Long before the latest savage cuts, the UK’s failure to prioritise children was an international disgrace. At today’s Westminster Education Forum, Sir Al Aynsley-Green, the former Children’s Commissioner, urged children’s advocates to shape up and work together to challenge the government.
Children are the living messages to a time we will not see; Marx argued they are the human capital for the future. They are our nation’s single most precious physical, intellectual and potential wealth-generating resource, and their outcomes should be of keen concern to every adult. Putting it selfishly: Who will pay for our pensions and our late life care? – The adults of the future who are the children of today.
But it takes politicians of rare vision and intent to frame policy with children in mind. They need our help in understanding the concept of the ‘nurture’ of children and building policy around it. The components of nurture to realise children’s full potential are:
· Love and care
· Physical contact, comfort
· Security and stability
· Nutrition, warmth and protection
· Play, exploration, managed risk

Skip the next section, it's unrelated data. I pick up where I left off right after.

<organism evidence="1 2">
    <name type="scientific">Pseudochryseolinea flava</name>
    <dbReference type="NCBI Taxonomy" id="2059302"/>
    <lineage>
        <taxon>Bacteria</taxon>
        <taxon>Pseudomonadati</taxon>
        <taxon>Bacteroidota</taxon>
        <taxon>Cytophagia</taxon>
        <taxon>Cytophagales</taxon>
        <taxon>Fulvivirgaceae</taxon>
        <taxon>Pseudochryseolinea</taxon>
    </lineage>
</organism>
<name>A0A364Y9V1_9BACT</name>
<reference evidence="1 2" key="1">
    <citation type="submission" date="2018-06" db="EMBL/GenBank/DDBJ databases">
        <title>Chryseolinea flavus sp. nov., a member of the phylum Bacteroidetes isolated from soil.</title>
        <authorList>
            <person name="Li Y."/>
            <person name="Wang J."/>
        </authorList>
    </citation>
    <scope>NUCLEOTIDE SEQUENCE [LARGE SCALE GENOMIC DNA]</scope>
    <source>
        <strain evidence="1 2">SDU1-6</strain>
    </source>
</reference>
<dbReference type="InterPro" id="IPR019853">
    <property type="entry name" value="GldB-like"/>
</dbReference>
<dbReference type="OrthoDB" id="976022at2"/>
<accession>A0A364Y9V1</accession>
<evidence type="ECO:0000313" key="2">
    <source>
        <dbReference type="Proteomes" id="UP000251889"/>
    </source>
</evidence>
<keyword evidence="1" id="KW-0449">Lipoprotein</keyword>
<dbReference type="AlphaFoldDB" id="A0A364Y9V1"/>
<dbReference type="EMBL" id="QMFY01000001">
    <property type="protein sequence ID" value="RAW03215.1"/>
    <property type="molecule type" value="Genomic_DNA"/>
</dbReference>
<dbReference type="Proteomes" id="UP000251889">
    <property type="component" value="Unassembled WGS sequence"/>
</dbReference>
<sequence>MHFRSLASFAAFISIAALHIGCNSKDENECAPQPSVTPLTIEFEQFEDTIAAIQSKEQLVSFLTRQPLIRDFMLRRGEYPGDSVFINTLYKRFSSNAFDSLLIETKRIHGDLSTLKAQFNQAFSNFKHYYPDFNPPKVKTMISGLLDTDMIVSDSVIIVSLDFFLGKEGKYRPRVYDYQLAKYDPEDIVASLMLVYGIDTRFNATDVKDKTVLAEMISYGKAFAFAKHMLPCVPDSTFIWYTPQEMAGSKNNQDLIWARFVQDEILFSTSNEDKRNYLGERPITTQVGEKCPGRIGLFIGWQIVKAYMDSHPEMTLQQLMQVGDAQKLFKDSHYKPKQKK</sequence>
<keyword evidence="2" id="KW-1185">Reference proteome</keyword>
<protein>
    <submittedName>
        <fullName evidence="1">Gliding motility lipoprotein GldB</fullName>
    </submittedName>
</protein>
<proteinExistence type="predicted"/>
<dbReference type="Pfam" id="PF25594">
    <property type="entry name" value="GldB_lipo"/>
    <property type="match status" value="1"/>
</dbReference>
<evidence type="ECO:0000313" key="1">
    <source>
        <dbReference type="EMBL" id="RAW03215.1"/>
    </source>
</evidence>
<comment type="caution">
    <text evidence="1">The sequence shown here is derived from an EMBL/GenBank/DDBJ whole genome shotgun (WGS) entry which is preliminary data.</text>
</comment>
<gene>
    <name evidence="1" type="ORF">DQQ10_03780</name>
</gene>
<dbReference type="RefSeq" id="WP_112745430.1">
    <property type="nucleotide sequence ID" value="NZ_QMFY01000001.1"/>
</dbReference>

· Expectation, values and purpose in life
· Together with provision of appropriate, evidence based and needs-led services along with full protection of their human rights as citizens of today.
Education is only one, albeit very important component.
The nurture of children should be everybody’s business — parents and families, local communities, schools, faiths, voluntary organisations, local and national government.
It is for government — through policy — to signal that children matter, to prioritise children’s interests in new legislation, and ensure that resources are allocated with children’s best interests in mind.
As a nation we have been failing, are still failing and are likely to continue failing too many of our children.
International benchmarks all point to outcomes for our children that are far from satisfactory, being way below those achieved in other developed countries. Credible reports include the UNICEF Innocenti Report Card 7, 2007, the UN Committee on the Rights of the Child, 2008, the OECD Report, 2009, The Good Childhood Inquiry, 2009 and the UNICEF Innocenti Report Card 9, 2010.
Education attainment shows a steep decline in reading, mathematics, languages and science, whilst the poor outcomes for children’s health, especially mental health, should be of grave concern.
These dismal data reflect society’s low value of children and childhood, long standing political failure to give children policy priority, failure to fully resource services, coupled with a failure of effective advocacy by the children’s sector.
The current financial and political turbulence will further adversely affect the outcomes for children.
So, what do we need from Government? We need:
1. Political ideology that treats children as a vital priority and resource as citizens in their own right
2. Explicit commitment from the very top of government especially for the most vulnerable
3. A policy addressing all the key needs of children and not just education
4. Clear policy vision, objectives and desired outcomes